Albatross in Co. Antrim
By Robin Robertson
The men would sometimes try to catch one,
throwing a looped wire at the great white cross
that tracked their every turn, gliding over their deep
gulfs and bitter waves: the bright pacific albatross.
Now, with a cardboard sign around his neck, the king
of the winds stands there, hobbled: head shorn,
ashamed; his broken limbs hang down by his side,
those huge white wings like dragging oars.
Once beautiful and brave, now tarred, unfeathered,
this lost traveller is a bad joke; a lord cut down to size.
One pokes a muzzle in his mouth; another limps past,
mimicking the skliff, sclaff of a bird that cannot fly.
The poet is like this prince of the clouds
who rides the storm of war and scorns the archer;
exiled on the ground, in all this derision,
his giant wings prevent his marching.
dementordelta is here because we are going to Longwood Gardens on Sunday -- sans enfants, since Adam is going to work at Hebrew school and Daniel is going to hang out with my parents until they take him back to College Park -- so once again I will keep this short. I had a lovely afternoon with my family and Paul's parents at South Mountain parks; we couldn't go to Gambrill this year because of road closures and Catoctin still has trees down across the major pass up the mountain, so we started at Washington Monument State Park, where the leaves are a bit past peak but there's still plenty of color, then we went to Gathland, which is always beautiful in fall.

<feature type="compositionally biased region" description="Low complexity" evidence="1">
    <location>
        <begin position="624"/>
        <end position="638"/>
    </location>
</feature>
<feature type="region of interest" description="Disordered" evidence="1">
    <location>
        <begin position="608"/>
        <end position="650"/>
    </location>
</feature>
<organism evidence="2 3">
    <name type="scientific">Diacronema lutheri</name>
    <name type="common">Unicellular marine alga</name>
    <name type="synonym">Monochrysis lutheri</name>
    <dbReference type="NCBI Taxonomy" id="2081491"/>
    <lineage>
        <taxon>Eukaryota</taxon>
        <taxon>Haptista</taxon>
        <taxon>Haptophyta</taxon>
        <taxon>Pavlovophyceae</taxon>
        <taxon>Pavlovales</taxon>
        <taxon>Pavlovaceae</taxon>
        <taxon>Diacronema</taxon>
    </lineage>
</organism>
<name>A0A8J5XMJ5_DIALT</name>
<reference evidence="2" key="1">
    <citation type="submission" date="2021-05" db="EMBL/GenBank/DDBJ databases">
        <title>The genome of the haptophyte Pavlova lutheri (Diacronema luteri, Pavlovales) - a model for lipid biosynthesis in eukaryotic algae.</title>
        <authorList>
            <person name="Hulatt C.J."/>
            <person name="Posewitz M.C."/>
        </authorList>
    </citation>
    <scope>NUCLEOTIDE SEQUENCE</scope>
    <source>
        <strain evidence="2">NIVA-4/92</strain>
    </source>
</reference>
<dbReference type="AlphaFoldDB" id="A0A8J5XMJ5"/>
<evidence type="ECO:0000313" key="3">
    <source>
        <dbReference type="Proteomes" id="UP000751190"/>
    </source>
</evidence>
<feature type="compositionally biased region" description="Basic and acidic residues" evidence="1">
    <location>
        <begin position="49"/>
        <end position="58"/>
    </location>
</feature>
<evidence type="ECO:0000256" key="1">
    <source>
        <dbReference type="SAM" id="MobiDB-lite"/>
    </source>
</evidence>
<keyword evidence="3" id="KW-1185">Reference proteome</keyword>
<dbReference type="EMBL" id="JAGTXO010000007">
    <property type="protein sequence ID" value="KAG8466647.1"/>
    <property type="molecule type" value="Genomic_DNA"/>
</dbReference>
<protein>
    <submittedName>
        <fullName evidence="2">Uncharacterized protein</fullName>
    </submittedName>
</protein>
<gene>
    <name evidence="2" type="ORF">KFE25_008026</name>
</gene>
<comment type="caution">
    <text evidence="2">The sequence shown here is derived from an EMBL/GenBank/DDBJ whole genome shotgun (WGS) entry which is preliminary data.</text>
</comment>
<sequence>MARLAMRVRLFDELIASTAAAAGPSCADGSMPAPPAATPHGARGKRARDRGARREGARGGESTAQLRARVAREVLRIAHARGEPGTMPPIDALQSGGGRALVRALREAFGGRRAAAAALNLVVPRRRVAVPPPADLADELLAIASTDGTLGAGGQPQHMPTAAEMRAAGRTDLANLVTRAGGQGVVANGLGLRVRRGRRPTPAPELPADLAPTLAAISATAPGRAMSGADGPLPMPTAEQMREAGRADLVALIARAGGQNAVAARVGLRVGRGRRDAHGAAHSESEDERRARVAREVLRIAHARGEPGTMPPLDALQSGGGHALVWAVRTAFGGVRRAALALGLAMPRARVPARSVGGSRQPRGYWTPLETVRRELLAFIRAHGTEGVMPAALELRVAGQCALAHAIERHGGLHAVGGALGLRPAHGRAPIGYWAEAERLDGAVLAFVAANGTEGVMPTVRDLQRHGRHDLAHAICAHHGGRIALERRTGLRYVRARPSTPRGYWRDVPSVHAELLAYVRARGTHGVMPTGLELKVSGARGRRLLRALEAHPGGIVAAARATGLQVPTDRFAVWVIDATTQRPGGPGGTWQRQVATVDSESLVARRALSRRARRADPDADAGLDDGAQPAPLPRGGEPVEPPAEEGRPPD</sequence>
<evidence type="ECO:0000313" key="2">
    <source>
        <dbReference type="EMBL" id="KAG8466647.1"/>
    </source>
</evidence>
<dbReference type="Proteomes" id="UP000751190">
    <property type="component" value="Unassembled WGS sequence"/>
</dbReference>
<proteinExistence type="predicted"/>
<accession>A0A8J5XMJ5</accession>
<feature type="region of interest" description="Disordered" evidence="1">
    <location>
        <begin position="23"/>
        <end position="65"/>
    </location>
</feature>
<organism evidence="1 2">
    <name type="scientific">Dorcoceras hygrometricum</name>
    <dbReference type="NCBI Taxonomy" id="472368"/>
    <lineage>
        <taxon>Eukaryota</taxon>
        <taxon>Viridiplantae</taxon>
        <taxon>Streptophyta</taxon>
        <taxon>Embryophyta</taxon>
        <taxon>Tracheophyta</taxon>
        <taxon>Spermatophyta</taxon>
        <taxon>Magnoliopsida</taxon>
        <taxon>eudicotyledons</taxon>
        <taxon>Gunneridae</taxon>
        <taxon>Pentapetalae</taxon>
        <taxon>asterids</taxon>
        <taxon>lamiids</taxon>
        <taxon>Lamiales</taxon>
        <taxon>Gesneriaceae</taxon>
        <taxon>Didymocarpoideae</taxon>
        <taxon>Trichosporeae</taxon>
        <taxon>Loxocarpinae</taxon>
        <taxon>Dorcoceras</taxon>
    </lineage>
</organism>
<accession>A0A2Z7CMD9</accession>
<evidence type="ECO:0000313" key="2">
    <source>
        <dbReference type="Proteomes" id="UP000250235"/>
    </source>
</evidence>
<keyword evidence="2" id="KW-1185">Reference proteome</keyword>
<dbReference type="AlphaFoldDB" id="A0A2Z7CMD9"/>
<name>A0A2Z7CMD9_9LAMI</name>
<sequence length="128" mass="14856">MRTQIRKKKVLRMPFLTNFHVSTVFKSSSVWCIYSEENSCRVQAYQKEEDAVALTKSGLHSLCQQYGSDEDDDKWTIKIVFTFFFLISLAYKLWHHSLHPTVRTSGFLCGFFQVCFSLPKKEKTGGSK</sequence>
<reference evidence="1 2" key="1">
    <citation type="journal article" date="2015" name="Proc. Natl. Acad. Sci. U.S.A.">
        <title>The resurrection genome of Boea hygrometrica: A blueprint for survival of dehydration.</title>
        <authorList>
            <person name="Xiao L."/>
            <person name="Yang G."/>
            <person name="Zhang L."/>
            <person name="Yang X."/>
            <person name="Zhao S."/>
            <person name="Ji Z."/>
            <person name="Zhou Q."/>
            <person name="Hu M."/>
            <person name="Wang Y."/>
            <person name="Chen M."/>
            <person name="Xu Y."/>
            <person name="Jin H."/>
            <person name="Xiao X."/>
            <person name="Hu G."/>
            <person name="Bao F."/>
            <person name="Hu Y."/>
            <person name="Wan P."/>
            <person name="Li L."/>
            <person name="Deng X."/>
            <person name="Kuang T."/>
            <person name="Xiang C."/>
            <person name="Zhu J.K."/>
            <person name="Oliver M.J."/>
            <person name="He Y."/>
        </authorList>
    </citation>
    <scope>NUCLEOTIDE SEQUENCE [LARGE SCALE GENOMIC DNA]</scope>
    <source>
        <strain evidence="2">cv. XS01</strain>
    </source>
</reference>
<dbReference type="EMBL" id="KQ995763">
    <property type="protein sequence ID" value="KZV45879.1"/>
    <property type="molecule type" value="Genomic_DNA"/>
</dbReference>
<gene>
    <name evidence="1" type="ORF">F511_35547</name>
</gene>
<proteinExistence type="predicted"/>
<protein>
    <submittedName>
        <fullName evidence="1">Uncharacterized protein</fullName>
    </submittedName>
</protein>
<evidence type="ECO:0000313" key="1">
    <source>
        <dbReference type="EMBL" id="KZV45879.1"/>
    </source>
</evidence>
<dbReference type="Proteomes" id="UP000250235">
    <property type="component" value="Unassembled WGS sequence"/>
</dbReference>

We stopped at South Mountain Creamery both to pick up cheese and eggnog and to visit the animals -- there are many calves now and the fall festival chicks are nearly chickens. From there we drove to the nearby Reno Monument and hiked through the woods to the North Carolina Monument, which is very dramatic under the trees. Then we came home, where we had bangers & mash and parkin for Guy Fawkes Night. Now Delta and I are watching Edward and Mrs. Simpson and Daniel and Adam are watching various things on their computers that Old People apparently cannot understand. Here are some photos from earlier in the day:
Many ladybugs were climbing on the monument -- the only Washington Monument in the DC area that can currently be climbed.
Looking toward Boonsboro, it is obvious that the leaves are thinning.
Gathland State Park is still very colorful at the War Correspondents Arch...
...and around the ruins of the barn.
Baby cows were smooching (or more likely licking milk off each other) at South Mountain Creamery.
And there were three litters of piglets in the barn.
The North Carolina Monument is in the woods about a quarter mile from the Reno Monument at Fox's Gap.